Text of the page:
Saturday, October 19, 2013
Hate Crime: First Amendment Issue?
Not too long ago I believed that the idea of a 'hate crime' was, on the whole, a bad one. I was mainly persuaded be the following argument:
According to the law, we determine the nature of a crime by what was actually done. When we classify an action as a hate crime, we are punishing the criminal for the very thoughts in his head, or the content of his speech. At the very least, this is a violation of First Amendment rights. At worst, we are legitimizing the Orwellian idea of 'thoughtcrime'.
Upon reflection, however, I realized that this argument misses the point of what I think is the most important reason that some crimes should be classified as hate crimes. When the law is applied to an act to determine its criminality, we already do consider the motivations and thoughts of the actor in the case. For example, if one person causes the death of another, we ask whether the act was purposeful, whether it arose from a moment of extreme provocation or planning, and so on. In other words, intent, what was going on in the actor's mind at the time, is essential for determining the criminal nature of the act.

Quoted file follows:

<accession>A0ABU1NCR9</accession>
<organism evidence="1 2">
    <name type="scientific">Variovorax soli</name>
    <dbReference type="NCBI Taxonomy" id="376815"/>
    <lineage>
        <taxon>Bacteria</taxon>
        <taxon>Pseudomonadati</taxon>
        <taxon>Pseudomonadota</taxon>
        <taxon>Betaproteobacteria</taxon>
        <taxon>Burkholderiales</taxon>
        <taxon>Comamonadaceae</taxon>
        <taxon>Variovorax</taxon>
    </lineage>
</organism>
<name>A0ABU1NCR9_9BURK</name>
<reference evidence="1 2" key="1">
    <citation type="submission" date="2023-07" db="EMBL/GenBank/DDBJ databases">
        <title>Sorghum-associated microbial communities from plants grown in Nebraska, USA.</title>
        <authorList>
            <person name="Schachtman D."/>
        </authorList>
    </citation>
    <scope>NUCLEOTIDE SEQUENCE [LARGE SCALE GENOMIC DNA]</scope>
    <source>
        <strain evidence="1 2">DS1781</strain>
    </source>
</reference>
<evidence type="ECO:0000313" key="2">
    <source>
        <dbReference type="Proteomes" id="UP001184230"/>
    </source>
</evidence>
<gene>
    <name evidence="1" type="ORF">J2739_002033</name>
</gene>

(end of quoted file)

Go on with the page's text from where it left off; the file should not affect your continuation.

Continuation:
One of the main reasons for this consideration is how much of a threat the criminal presents to the community. This is why, for example, we consider intentional, deliberate violent crimes to be worse than accidental violent crimes or crimes of passion. A person who kills someone out of anger upon catching him cheating with a romantic partner, for example, is considered far less dangerous to a community than one who plans and then executes a shooting spree in a public place. A person who kills someone after planning the crime ahead of time also presents a larger danger to a community than the 'heat of the moment' killer, since he reveals himself to be capable of killing at least one person even after sustained reflection. While the danger is still mainly confined to a single target, the killer is still a potential threat to the wider community in this sort of case since he might become homicidally angry at someone else.
A person who commits a hate crime also presents a wider danger to the community because her intention to harm dos not have a single target. The target of her hate or anger is an entire class of people, as the evidence of her own expressed intent and beliefs reveal. The harm that she does, or intends to do is likely to be far more widespread.
The way the law determines whether or not a crime is a hate crime is nearly identical to the way it determines whether a homicide is first degree murder, second degree murder, or manslaughter. I think this sort of distinction is necessary and appropriate. Hence, I think that the separate classification of hate crime is appropriate as well.
We just need to be careful, as a society, that we don't become overzealous in applying the term to thoughts and speech alone, or to morally repulsive but relatively harmless actions.
Sacramento State Philosophy Alumna